Black Grief Matters: Disenfranchisement, Social Support, and Coping Among Black College Students Grieving the Deaths of Black Americans by Police Brutality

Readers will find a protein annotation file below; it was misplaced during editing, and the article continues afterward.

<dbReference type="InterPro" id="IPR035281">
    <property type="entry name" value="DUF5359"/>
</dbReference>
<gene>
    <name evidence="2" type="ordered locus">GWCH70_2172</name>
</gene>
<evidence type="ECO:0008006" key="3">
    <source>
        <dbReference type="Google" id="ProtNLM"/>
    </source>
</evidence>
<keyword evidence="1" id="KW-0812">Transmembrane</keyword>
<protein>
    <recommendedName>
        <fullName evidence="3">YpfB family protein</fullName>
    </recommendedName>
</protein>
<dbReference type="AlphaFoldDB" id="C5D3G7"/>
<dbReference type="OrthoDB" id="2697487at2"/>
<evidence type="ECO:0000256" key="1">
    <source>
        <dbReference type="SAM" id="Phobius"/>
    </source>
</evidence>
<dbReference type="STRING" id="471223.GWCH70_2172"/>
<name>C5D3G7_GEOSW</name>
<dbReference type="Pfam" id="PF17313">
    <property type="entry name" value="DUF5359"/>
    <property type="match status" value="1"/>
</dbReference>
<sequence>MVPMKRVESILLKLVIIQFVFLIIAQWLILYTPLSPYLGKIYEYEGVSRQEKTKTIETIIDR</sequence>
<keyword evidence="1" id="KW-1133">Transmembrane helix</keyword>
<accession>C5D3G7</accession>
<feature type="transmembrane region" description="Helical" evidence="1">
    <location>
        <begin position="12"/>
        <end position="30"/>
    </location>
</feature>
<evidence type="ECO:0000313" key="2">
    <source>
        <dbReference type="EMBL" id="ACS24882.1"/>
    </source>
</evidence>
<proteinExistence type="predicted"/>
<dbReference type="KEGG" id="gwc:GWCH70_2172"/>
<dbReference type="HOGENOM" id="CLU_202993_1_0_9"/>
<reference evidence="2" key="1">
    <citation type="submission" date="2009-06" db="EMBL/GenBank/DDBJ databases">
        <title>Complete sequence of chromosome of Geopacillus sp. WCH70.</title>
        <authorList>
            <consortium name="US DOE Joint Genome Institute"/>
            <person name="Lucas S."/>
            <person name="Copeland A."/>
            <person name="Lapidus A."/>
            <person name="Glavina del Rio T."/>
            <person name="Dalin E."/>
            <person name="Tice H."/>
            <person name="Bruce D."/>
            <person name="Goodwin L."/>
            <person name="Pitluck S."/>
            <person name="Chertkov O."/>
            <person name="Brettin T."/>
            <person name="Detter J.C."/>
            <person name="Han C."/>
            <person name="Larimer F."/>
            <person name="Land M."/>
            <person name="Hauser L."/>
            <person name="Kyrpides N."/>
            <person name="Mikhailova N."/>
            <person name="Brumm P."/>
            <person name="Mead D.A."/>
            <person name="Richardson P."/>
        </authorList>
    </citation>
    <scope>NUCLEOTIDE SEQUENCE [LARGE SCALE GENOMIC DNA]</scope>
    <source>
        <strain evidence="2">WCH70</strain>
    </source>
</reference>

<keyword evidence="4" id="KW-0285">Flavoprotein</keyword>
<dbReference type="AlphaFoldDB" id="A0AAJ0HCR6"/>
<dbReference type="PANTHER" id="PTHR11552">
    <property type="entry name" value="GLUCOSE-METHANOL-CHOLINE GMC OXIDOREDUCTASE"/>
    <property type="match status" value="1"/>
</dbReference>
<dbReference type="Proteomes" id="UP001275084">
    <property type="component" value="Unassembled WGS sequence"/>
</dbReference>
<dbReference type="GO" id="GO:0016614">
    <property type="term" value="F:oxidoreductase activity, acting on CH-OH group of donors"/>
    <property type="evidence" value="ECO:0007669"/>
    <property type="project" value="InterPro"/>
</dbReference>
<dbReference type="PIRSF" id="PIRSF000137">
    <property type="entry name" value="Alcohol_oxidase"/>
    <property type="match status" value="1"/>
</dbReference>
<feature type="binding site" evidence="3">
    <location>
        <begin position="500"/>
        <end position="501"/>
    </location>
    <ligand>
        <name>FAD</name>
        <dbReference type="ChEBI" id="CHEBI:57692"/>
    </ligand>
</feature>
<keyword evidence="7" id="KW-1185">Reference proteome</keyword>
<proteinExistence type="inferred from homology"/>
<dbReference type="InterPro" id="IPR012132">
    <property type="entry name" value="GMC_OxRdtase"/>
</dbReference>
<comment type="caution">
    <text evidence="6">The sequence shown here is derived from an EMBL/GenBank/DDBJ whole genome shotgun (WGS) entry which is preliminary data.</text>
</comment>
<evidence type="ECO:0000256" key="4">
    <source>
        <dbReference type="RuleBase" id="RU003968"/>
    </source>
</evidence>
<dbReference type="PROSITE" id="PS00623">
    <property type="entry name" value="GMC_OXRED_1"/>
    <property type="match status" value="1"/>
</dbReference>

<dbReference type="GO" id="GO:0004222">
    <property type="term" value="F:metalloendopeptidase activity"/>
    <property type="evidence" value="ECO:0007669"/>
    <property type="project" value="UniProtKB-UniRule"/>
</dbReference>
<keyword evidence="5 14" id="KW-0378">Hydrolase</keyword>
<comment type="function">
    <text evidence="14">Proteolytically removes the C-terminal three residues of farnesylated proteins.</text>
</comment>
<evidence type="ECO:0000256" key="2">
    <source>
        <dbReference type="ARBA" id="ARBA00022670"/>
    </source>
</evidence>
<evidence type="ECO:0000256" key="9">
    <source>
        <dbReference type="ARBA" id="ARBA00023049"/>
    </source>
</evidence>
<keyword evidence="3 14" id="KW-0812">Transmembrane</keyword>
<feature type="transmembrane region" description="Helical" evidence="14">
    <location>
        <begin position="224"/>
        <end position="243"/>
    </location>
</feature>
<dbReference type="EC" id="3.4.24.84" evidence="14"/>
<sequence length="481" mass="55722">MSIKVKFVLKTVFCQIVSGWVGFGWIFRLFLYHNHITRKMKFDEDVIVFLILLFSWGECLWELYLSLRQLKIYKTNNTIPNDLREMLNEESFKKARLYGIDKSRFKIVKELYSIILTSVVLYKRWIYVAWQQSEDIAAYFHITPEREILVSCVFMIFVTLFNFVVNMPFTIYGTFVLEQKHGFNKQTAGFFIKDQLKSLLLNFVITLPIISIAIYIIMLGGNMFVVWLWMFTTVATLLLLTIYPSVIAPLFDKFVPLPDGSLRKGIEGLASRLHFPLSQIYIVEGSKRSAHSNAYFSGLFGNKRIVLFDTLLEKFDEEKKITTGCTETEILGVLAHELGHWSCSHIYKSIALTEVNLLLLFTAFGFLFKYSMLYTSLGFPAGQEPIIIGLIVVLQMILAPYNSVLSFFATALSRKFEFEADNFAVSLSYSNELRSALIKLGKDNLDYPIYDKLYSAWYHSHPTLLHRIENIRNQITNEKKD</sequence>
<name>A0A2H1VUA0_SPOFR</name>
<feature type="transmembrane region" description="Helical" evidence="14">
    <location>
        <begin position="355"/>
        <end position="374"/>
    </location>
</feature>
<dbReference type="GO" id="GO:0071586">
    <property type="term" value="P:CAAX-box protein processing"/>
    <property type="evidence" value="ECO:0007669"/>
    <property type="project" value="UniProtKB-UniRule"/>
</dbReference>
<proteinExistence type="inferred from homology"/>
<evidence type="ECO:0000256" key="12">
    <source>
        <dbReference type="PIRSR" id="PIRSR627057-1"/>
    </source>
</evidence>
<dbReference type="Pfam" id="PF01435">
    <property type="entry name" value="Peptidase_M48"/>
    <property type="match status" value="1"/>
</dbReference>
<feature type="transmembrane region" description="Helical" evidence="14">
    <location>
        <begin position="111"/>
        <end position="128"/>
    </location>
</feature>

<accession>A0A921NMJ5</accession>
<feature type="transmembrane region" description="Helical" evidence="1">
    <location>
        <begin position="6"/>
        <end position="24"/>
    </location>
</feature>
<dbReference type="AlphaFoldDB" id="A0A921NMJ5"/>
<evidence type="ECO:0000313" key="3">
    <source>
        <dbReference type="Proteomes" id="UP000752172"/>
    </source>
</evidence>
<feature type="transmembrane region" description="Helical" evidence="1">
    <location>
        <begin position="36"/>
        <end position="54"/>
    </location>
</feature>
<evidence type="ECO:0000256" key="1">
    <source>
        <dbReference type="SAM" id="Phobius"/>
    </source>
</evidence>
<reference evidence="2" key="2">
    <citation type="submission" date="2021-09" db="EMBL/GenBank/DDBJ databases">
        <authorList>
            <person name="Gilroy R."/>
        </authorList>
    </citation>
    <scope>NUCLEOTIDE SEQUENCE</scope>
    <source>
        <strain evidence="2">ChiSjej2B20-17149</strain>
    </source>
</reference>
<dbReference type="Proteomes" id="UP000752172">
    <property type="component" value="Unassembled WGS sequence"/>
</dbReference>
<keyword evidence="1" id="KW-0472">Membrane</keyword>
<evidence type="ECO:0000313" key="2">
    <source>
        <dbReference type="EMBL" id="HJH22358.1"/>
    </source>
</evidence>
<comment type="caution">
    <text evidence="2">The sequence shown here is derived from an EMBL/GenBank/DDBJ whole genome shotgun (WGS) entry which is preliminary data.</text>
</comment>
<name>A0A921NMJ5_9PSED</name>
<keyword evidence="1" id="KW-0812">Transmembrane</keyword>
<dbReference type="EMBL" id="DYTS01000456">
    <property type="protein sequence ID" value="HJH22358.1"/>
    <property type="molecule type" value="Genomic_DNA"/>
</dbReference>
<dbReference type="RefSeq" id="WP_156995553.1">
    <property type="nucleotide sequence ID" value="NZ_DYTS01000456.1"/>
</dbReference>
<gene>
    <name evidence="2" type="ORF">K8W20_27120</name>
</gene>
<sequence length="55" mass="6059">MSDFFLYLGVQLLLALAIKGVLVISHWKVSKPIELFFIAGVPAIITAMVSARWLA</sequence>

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Today, Black Americans are nearly three times more likely than their white American counterparts to be killed by police, accounting for more than 40% of the victims of police killings nationwide (Bor et al., 2018). These murders are receiving considerable media attention as some have been captured on video and shared widely via social media and news platforms. Moreover, the Black Lives Matter movement, which aims to emphasize the precarious state of Black lives, focuses needed attention on these horrific murders by police brutality (Rankine, 2015). The ubiquity of social media and news platforms facilitates widespread viewing and sharing of police brutality against Black Americans, with the viewing of such events potentially more pronounced among college students, as over 84% of 18 to 29 year-olds use at least one social media site (Pew Research Center, 2021). Exposure to this violence is associated with negative mental health outcomes among Black Americans including heightened stress, depression, and grief and loss reactions (Allen & Solomon, 2016; Bor et al., 2018; Tynes et al., 2019). Factors which may contribute to these negative mental health outcomes include disenfranchisement of grief (i.e., the grief not being recognized or acknowledged; Piazza-Bonin et al., 2015), the absence of social support during grieving (Burke et al., 2010; Stroebe et al., 2005), and the ways in which college students cope with these killings and their grief (Andersen et al., 2013; Fox, 2019). The purpose of this study was to examine how grief disenfranchisement, social support and coping style predict stress, depressive symptoms, and prolonged grief among Black college students as they respond to the deaths of Black Americans by police brutality.